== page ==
Advocates for renters say developer using affordable housing law loophole

The company 1340 N Dekum LLC was recently issued a permit to build two apartment buildings with 15 units each on a lot located on the 6700 block of North Maryland Avenue in Portland.

A developer's plan to construct two apartment buildings in North Portland is drawing fire from advocates for renters, who say the owner is taking advantage of a legal loophole.

The city says no laws are being broken but critics are concerned the apartments won't be as affordable as they could be because of the number of units planned for each building.

In February 2017, a new law went into effect aimed at increasing the amount of affordable housing in Oregon. It has an inclusionary zoning policy that requires developers to provide low-income housing in buildings with 20 or more units.

On a plot of land on the 6700 block of North Maryland Avenue in Portland, a property owner recently obtained a permit to build two apartment buildings with 15 units each. That means the owner, a company called 1340 North Dekum LLC, won't have to follow the inclusionary zoning policy because neither building will hold 20 or more units.

That doesn't sit right with Katrina Holland, executive director of the Community Alliance of Tenants.

"It's disappointing that that is a very easy loophole to get through is what it looks like," Holland told a KATU reporter Monday. "From my understanding that policy does have a lot of room for improvement."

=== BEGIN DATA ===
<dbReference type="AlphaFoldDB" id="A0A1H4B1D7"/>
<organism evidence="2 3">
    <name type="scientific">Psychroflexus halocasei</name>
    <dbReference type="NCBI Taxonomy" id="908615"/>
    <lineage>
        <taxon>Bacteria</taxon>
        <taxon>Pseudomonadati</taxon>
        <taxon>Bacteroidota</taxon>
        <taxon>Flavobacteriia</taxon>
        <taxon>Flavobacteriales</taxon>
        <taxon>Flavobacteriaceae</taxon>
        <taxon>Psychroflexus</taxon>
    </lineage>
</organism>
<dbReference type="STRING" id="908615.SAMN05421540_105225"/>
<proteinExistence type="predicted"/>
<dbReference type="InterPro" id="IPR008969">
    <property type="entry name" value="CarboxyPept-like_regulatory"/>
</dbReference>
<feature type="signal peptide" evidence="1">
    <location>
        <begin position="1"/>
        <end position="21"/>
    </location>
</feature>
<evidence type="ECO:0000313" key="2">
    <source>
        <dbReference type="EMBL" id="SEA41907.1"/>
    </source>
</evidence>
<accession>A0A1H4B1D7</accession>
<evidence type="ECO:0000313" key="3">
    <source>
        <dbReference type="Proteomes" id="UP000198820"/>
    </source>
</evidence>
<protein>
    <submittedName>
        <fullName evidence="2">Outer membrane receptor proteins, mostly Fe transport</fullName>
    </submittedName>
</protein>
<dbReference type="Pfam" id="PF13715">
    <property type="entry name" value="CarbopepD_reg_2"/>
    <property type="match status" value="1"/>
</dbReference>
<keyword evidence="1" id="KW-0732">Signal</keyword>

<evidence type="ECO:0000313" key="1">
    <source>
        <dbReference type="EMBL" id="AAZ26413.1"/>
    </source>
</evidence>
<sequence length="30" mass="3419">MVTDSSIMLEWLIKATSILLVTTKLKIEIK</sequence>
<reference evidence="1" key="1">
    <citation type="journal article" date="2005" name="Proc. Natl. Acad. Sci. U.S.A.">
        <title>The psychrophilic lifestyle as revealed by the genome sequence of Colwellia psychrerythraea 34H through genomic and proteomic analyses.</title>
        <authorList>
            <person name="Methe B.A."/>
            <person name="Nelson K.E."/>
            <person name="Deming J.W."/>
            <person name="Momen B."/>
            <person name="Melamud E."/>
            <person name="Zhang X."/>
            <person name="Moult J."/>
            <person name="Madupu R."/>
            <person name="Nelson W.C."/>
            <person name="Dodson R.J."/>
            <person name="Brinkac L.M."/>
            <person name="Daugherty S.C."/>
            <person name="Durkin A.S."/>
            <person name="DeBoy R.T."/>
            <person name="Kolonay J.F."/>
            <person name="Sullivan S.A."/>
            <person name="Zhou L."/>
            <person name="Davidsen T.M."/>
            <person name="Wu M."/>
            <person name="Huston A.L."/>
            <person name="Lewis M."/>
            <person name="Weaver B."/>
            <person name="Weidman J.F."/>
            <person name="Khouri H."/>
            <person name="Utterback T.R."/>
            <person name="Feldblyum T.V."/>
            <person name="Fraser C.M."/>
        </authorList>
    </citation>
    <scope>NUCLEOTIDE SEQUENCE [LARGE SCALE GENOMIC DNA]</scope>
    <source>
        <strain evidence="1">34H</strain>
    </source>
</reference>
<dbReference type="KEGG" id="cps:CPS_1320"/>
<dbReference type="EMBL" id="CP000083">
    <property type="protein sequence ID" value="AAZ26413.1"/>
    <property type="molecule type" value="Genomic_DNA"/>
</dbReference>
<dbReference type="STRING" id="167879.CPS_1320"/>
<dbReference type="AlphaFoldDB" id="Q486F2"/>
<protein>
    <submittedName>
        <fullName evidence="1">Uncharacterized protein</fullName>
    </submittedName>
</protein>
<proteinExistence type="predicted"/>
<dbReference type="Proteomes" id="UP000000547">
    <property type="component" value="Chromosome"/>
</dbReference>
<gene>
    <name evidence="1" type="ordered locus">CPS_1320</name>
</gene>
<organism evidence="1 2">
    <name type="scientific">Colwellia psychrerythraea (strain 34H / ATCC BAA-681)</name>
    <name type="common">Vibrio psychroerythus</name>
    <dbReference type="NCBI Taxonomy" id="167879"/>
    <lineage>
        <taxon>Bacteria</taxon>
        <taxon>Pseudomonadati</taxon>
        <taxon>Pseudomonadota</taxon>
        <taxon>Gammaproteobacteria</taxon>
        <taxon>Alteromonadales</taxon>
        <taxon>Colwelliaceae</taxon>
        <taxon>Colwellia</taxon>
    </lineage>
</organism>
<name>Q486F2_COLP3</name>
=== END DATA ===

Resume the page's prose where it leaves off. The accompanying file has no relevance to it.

A spokeswoman for the city's housing bureau sent a KATU reporter a report on the inclusionary zoning program that was published on Sept. 26, 2018. It says since going into effect the number of permitted buildings with fewer than 20 units has been relatively normal, with just 13 percent of permits filed in 2017 falling into that category.

And the report says the number of permitted multi-family units spiked to a historic high of more than 6,000 in 2017.

"I'm excited to hear that people are still interested in the market," said Holland. "It's a good place to build."

A KATU reporter reached out to the owner of the property on North Maryland Avenue through their lawyer around noon Monday and they did not immediately respond.

Both Holland and the group Portland Tenants United said they'd like to see a lower requirement for units per building under the inclusionary zoning program. They also believe the rent the housing policy considers "low-income" is too expensive for many low-income people.

The president of the Portland Area Rental Owners Association did not immediately respond to two emails and a voicemail seeking comment.

Anthony Bencivengo, organizer for Portland Tenants United, sent KATU the following statement:

"The problems with Portland's current Inclusionary Housing program are far deeper than a single loophole. Most of the working families who are most vulnerable to displacement make significantly less than the $48,840/year required to afford the cheapest Inclusionary Housing units*. What we need is an Inclusionary Housing program which mandates deep affordability, paired with strong rent control and bold investments in public housing."

*60% AMI for a household of 4

KATU learned about the planned development on North Maryland Avenue from this tweet by Iain MacKenzie, an architect and blogger:


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